Originally published on Tue March 5, 2013 12:25 pm
Three people are in custody Tuesday in California, accused of commandeering an 82-foot luxury sailboat in Sausalito, partying through the night, and then running the yacht aground in the pounding surf off the beach at Pacifica.
Originally published on Thu March 7, 2013 10:32 am
Americans are all for government efforts to get them to eat more healthfully, as long as they don't feel like they're being bullied into it. That's what people said in a new survey about government efforts to influence how we eat, like New York City's ban on supersized sodas.
In the past decade, state and federal governments have launched dozens of new laws and programs to promote healthful eating and exercise. They've put a lot of effort into measuring what works, but surprisingly little effort into finding out what the people at the receiving end think.
Washington State Rep. <a href="http://houserepublicans.wa.gov/ed-orcutt/">Ed Orcutt</a> has apologized for saying "the act of riding a bike results in greater emissions of carbon dioxide from the rider," after an email with a bike shop owner sparked criticism. Here, a cyclist rides in Seattle last year.
Originally published on Tue March 5, 2013 11:19 am
Days after angering cyclists with his contention that people who ride bikes don't help pay for roads — and stating that "the act of riding a bike results in greater emissions of carbon dioxide from the rider," Washington State Rep. Ed Orcutt has apologized for his words, and any confusion they created.
The high lonesome sound of Ashley Monroe's Tennessee voice in "Like a Rose" serves as a clear signal that she's working within a tradition that extends back well beyond her twentysomething years on Earth. One of Monroe's collaborators in that song was Guy Clark, a seventysomething Texas country veteran who's often too tough-guy romantic for his own good.
As a music journalist from the North Country, I'd be a fool to pass up the opportunity to head down Austin, Texas, each March for the South by Southwest Music Conference. It provides those of us on the ice-whipped prairie a respite from our endless winter season, not to mention a chance to binge on the best burgeoning artists before they make their way around the country on tour. It's become something of a requisite for many of the musicians, writers, photographers and fans from my hometown.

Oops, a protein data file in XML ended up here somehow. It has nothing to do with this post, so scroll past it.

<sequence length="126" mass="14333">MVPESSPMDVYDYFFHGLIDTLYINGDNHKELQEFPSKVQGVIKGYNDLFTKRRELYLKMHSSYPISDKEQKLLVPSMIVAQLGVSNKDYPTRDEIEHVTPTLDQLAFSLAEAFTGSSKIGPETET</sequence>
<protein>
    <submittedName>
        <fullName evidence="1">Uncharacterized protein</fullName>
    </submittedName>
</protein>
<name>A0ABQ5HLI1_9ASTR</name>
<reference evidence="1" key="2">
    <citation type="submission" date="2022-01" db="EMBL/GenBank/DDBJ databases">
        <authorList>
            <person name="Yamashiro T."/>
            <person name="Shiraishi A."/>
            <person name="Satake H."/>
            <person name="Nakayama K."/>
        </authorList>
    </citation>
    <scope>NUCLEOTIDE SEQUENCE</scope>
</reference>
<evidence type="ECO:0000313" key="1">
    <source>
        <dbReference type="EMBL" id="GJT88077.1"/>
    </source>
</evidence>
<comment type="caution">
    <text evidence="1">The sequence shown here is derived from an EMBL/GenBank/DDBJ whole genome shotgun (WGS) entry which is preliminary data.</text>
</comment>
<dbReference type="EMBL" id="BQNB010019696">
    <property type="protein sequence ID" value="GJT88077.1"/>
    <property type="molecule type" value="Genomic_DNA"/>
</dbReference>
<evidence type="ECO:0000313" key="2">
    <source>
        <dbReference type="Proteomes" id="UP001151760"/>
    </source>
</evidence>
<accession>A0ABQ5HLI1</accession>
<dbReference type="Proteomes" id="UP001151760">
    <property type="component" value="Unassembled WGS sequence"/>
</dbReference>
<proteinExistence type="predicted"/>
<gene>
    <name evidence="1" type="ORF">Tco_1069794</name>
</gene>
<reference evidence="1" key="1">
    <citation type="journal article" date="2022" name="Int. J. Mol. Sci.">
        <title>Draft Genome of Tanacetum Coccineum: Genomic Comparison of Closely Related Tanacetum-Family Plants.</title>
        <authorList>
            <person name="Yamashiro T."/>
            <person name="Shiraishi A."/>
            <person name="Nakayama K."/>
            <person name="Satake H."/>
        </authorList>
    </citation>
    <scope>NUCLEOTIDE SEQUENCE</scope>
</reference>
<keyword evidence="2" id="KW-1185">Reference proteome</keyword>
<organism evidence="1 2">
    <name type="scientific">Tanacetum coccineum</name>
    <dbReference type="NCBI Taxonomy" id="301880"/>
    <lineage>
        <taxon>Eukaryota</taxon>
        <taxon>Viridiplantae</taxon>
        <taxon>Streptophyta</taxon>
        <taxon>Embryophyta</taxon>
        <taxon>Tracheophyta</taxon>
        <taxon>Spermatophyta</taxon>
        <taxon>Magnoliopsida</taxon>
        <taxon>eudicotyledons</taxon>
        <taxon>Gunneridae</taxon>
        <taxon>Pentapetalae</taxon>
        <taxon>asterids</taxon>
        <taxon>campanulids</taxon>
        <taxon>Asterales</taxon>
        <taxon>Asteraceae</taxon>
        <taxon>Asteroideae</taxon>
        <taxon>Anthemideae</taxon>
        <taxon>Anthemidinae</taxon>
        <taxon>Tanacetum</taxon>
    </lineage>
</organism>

An iceberg in or just outside the Ilulissat fjord, which likely calved from Jakobshavn Isbrae, the fastest glacier in western Greenland, in May 2012. Polar ice sheets are now melting three times faster than in the 1990s.
Credit Ian Joughin / AP
A graphic excerpted from <a href="http://www.pnas.org/content/early/2013/02/27/1214212110.full.pdf+html">the original PNAS study</a>.
Originally published on Tue March 5, 2013 11:22 am
Climate change will make commercial shipping possible from North America to Russia or Asia over the North Pole by the middle of the century, a new study says.
Two researchers at the University of California ran seven different climate models simulating two classes of vessels to see if they could make a relatively ice-free passage through the Arctic Ocean. In each case, the sea routes are sufficiently clear after 2049, they say.
If Michigan Governor Rick Snyder has his way, Detroit will become the sixth and largest city there to come under state control. But steering a city out of crisis can be a tricky task. Host Michel Martin speaks with Jerome Vaughn, of WDET, and Robert Bobb, a former emergency financial manager for Detroit Public Schools, about the situation.
Skipping $4 lattes will save you some money — but buying into bogus financial advice won't. Finance journalist, Helaine Olen says many of the so-called 'financial experts' are selling you advice to make themselves rich. She discusses her book, Pound Foolish: Exposing the Dark Side of the Personal Finance Industry with host Michel Martin.
Originally published on Tue March 5, 2013 11:36 am
Are you a "mega-commuter"?
That's a term used by the U.S. Census Bureau to describe people who commute at least 90 minutes and 50 miles to work. Nearly 600,000 Americans spend that much time in vehicles, carpool lanes, and trains and buses each day, according to the bureau.
This interactive map, created by WNYC, shows commute times, by ZIP code, across the country. Zoom into your area to see how your commute compares:
I'm Michel Martin and this is TELL ME MORE from NPR News. This is the part of the program where we usually check in with a diverse group of parents for their common sense and parenting advice. Today, though, we decided on a very different conversation about choosing not to be a parent.
Tax season is here and like a Facebook relationship, 'it's complicated.' That's according to Kelly Phillips Erb, the self-proclaimed 'tax girl.' She joins host Michel Martin to answer common tax conundrums.